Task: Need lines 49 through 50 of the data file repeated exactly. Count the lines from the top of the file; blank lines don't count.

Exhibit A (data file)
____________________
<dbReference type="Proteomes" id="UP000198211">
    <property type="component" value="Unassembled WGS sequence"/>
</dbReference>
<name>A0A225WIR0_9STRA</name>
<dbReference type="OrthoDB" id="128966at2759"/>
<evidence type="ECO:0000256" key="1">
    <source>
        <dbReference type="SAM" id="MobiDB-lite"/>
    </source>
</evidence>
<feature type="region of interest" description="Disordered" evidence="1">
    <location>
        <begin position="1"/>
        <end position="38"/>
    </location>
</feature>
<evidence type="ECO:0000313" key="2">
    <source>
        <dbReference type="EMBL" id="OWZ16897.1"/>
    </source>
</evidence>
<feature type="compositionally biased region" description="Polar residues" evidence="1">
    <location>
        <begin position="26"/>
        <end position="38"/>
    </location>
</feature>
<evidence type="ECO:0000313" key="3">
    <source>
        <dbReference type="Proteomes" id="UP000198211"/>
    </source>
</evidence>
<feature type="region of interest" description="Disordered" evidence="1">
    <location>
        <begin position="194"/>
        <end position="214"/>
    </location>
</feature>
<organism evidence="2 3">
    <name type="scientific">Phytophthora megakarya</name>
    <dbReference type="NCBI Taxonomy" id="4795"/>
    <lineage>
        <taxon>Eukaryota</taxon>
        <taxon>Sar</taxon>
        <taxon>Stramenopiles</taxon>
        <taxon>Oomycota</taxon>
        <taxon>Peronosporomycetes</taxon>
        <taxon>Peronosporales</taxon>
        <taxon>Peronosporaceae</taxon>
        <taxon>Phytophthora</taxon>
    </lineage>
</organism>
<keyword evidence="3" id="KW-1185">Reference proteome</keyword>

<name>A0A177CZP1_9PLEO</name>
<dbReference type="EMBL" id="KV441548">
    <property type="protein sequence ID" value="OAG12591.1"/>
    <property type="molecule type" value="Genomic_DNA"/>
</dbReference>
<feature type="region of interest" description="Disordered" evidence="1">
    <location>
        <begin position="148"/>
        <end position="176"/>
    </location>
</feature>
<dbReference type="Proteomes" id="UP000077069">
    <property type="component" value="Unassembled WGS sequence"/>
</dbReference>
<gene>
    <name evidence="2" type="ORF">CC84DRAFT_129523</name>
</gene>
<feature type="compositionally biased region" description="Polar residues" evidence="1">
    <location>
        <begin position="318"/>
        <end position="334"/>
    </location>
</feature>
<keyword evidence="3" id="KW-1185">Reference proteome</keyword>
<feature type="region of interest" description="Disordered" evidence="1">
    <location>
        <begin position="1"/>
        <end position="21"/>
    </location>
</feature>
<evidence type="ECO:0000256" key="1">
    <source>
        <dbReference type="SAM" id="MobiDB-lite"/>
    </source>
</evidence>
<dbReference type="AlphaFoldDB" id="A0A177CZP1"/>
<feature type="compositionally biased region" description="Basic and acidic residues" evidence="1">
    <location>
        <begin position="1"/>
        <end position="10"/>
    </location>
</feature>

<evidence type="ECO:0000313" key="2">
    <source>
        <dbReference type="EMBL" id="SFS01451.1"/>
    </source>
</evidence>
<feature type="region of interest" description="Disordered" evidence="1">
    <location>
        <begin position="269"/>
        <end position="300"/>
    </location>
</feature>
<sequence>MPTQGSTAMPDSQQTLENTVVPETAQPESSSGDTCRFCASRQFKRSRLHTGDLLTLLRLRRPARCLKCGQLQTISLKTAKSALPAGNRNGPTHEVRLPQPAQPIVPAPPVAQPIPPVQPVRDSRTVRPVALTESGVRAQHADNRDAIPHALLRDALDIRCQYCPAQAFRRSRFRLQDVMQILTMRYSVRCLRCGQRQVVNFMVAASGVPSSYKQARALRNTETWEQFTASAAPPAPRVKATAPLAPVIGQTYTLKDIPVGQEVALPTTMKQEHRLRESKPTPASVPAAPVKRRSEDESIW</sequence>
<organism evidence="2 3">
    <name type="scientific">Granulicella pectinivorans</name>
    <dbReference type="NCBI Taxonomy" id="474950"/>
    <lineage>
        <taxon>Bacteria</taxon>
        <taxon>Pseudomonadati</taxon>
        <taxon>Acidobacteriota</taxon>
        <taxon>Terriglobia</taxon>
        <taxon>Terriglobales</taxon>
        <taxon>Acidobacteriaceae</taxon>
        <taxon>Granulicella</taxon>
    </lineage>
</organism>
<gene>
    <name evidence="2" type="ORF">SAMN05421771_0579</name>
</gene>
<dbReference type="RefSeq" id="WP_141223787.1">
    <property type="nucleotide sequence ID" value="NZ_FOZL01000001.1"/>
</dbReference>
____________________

        <taxon>Peronosporaceae</taxon>
        <taxon>Phytophthora</taxon>